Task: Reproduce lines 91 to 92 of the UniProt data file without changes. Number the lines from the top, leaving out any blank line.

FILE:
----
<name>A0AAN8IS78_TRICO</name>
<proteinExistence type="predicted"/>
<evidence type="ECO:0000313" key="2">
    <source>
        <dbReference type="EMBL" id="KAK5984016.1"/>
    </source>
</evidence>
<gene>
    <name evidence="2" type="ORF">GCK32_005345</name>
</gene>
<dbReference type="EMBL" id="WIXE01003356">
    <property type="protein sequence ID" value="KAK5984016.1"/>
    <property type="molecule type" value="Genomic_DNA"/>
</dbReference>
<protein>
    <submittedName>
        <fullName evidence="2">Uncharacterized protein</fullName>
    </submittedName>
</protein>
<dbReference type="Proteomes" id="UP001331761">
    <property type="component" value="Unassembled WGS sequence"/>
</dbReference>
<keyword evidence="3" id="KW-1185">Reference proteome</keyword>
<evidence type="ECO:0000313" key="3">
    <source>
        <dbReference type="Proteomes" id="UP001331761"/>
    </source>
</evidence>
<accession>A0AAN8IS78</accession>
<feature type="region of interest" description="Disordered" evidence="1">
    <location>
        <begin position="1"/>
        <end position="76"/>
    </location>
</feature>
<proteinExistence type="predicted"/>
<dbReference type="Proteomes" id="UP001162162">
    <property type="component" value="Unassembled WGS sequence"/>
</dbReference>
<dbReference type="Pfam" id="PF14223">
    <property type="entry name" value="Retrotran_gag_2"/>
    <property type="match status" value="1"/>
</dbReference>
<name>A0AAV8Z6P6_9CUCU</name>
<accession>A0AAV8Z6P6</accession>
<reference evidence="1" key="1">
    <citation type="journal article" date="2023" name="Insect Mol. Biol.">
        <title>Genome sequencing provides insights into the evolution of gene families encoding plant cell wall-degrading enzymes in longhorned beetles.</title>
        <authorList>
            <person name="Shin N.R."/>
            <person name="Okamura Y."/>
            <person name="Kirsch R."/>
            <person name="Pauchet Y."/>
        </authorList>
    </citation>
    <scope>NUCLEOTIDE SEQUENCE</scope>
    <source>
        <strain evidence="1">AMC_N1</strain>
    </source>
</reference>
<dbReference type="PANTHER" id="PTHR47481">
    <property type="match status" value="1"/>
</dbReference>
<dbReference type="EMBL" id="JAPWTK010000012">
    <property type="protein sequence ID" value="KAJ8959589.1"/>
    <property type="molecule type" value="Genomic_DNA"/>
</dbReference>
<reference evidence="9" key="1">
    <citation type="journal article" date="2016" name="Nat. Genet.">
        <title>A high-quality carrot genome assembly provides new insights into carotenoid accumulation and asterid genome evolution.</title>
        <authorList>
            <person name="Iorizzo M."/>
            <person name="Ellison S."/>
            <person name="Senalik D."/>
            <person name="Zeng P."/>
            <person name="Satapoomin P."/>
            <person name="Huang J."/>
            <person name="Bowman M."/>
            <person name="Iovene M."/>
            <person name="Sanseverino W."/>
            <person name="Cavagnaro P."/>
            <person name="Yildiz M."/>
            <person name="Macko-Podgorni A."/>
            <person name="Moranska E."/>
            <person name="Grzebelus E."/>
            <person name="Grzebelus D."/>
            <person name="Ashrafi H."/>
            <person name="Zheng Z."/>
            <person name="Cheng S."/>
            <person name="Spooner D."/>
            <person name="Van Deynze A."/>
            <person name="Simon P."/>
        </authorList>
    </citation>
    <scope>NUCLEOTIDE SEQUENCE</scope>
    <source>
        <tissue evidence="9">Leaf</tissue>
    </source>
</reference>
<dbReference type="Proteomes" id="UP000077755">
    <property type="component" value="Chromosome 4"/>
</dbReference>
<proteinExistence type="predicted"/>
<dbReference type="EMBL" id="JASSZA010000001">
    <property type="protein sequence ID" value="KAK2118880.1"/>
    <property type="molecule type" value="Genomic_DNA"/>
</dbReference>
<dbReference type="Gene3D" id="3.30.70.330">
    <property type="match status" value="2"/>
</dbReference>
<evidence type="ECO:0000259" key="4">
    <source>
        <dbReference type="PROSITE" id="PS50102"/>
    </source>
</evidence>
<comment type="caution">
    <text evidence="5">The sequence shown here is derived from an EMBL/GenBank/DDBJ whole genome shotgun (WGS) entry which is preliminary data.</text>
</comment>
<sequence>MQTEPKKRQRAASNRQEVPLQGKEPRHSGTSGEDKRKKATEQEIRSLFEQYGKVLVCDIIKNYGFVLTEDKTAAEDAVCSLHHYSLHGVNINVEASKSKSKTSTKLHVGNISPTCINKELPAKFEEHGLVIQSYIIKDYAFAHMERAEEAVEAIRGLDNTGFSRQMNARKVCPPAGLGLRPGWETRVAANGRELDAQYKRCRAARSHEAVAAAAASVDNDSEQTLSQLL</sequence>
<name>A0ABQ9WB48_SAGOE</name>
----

            <person name="Van Deynze A."/>
            <person name="Simon P."/>